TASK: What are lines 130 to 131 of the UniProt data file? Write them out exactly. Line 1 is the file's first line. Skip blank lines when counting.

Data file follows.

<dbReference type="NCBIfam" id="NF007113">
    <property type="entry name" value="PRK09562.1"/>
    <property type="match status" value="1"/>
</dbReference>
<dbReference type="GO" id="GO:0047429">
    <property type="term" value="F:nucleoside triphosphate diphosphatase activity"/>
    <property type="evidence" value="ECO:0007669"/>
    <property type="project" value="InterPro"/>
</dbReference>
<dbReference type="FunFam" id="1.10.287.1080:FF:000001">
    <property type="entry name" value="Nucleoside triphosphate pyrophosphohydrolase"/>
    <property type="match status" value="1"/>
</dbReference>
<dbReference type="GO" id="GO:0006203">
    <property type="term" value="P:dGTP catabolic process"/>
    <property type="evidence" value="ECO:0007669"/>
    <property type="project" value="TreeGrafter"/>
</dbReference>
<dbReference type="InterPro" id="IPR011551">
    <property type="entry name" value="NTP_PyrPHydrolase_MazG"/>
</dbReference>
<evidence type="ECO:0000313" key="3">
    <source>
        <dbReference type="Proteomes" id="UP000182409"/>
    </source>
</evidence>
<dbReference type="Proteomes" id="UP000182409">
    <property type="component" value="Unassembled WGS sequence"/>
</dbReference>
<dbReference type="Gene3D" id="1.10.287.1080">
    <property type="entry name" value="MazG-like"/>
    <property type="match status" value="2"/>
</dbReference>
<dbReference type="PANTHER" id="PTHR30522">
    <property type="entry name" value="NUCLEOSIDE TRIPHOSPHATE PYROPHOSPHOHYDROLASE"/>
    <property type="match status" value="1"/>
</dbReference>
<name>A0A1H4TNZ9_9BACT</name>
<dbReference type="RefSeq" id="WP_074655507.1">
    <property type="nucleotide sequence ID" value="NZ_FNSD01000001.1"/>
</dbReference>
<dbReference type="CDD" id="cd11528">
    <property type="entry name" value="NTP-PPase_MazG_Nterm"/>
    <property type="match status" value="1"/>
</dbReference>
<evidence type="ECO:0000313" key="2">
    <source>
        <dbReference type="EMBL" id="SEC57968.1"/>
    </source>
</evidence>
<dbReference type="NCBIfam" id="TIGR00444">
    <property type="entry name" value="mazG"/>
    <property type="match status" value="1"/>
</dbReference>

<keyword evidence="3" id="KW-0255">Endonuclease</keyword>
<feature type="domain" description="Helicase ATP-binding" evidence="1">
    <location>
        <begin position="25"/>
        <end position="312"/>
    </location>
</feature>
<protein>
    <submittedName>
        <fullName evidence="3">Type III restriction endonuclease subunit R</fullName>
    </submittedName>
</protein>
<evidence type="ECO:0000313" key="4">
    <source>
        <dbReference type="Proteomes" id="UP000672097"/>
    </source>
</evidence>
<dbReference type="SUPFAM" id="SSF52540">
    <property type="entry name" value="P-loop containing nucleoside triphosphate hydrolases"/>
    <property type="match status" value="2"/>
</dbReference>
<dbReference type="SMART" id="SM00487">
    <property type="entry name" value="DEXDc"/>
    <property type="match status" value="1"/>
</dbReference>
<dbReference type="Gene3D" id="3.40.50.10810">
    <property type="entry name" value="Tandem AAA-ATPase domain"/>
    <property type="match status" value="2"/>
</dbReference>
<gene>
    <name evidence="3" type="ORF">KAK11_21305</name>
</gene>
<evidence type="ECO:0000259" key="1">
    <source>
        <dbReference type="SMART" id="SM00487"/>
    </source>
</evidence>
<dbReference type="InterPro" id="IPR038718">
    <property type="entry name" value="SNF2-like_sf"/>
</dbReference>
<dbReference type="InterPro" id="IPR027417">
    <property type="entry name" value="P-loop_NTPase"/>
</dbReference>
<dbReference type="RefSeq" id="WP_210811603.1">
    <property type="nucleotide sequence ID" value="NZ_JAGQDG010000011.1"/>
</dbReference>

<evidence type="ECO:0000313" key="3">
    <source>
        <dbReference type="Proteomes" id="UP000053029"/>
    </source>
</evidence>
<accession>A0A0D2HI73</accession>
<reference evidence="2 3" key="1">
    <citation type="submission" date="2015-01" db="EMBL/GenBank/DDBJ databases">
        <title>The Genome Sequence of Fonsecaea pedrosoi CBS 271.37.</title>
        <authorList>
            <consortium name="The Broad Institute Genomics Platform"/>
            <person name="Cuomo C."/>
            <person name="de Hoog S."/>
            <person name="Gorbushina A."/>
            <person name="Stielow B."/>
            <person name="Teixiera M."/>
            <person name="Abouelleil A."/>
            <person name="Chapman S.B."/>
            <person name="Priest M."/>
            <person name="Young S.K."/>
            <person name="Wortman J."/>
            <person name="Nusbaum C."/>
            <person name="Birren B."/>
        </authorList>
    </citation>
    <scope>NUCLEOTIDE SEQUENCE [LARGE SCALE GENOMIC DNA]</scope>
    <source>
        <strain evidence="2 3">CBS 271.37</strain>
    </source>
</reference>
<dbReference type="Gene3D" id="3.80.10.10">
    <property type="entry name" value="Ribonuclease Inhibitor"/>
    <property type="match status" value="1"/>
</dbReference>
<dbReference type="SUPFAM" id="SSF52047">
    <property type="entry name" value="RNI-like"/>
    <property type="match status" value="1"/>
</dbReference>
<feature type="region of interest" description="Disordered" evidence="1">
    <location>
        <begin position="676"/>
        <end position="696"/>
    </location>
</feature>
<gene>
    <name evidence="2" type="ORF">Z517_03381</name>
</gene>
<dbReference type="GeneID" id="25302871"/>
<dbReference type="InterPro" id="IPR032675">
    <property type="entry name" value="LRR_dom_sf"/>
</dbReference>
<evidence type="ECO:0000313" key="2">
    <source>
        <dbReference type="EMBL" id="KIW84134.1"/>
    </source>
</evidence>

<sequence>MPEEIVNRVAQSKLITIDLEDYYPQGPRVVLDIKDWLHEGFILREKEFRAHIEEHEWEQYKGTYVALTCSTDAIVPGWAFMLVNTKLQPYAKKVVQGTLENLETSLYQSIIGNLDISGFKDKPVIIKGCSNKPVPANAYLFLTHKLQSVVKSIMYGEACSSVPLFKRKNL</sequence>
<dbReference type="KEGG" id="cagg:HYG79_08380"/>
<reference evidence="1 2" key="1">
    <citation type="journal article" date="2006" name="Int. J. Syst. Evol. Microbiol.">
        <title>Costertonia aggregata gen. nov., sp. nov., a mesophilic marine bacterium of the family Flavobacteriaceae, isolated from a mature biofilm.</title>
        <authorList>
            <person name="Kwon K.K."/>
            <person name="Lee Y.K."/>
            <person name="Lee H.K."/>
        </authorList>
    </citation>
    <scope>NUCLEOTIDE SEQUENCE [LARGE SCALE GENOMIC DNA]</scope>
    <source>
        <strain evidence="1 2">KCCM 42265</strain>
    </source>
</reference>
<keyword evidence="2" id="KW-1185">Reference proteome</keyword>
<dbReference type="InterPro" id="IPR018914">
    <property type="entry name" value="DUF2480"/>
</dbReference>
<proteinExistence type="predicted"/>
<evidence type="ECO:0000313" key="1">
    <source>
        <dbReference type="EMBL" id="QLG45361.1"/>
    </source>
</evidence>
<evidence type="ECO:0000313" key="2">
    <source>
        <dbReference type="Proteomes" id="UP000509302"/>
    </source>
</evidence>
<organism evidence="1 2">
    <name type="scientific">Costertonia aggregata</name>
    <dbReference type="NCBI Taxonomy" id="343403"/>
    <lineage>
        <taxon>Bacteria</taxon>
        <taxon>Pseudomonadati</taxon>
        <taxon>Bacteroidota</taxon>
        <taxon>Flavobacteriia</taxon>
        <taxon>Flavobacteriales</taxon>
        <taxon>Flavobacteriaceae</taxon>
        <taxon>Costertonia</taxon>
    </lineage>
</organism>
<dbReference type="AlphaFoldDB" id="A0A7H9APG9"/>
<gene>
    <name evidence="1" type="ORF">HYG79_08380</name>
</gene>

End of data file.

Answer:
</reference>
<dbReference type="Gene3D" id="3.80.10.10">